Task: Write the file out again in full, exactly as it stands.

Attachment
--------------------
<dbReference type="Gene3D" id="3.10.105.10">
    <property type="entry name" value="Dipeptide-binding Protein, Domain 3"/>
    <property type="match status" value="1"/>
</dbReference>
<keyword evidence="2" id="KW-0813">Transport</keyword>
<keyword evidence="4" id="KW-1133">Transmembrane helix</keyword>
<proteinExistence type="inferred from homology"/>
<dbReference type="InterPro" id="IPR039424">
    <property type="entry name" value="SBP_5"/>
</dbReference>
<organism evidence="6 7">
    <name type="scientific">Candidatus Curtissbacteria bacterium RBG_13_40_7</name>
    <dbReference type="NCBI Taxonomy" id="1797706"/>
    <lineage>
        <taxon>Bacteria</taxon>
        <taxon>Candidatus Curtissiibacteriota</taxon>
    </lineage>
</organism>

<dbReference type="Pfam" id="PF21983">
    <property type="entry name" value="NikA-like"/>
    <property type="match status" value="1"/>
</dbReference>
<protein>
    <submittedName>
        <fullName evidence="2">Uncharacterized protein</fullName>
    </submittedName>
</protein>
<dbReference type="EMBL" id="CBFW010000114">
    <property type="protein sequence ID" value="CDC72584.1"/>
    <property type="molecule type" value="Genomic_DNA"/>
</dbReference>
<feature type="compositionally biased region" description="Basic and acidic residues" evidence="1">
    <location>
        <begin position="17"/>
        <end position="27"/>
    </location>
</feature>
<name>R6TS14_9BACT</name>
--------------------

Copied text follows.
<dbReference type="Gene3D" id="3.10.105.10">
    <property type="entry name" value="Dipeptide-binding Protein, Domain 3"/>
    <property type="match status" value="1"/>
</dbReference>
<keyword evidence="2" id="KW-0813">Transport</keyword>
<keyword evidence="4" id="KW-1133">Transmembrane helix</keyword>
<proteinExistence type="inferred from homology"/>
<dbReference type="InterPro" id="IPR039424">
    <property type="entry name" value="SBP_5"/>
</dbReference>
<organism evidence="6 7">
    <name type="scientific">Candidatus Curtissbacteria bacterium RBG_13_40_7</name>
    <dbReference type="NCBI Taxonomy" id="1797706"/>
    <lineage>
        <taxon>Bacteria</taxon>
        <taxon>Candidatus Curtissiibacteriota</taxon>
    </lineage>
</organism>

<dbReference type="Pfam" id="PF21983">
    <property type="entry name" value="NikA-like"/>
    <property type="match status" value="1"/>
</dbReference>
<protein>
    <submittedName>
        <fullName evidence="2">Uncharacterized protein</fullName>
    </submittedName>
</protein>
<dbReference type="EMBL" id="CBFW010000114">
    <property type="protein sequence ID" value="CDC72584.1"/>
    <property type="molecule type" value="Genomic_DNA"/>
</dbReference>
<feature type="compositionally biased region" description="Basic and acidic residues" evidence="1">
    <location>
        <begin position="17"/>
        <end position="27"/>
    </location>
</feature>
<name>R6TS14_9BACT</name>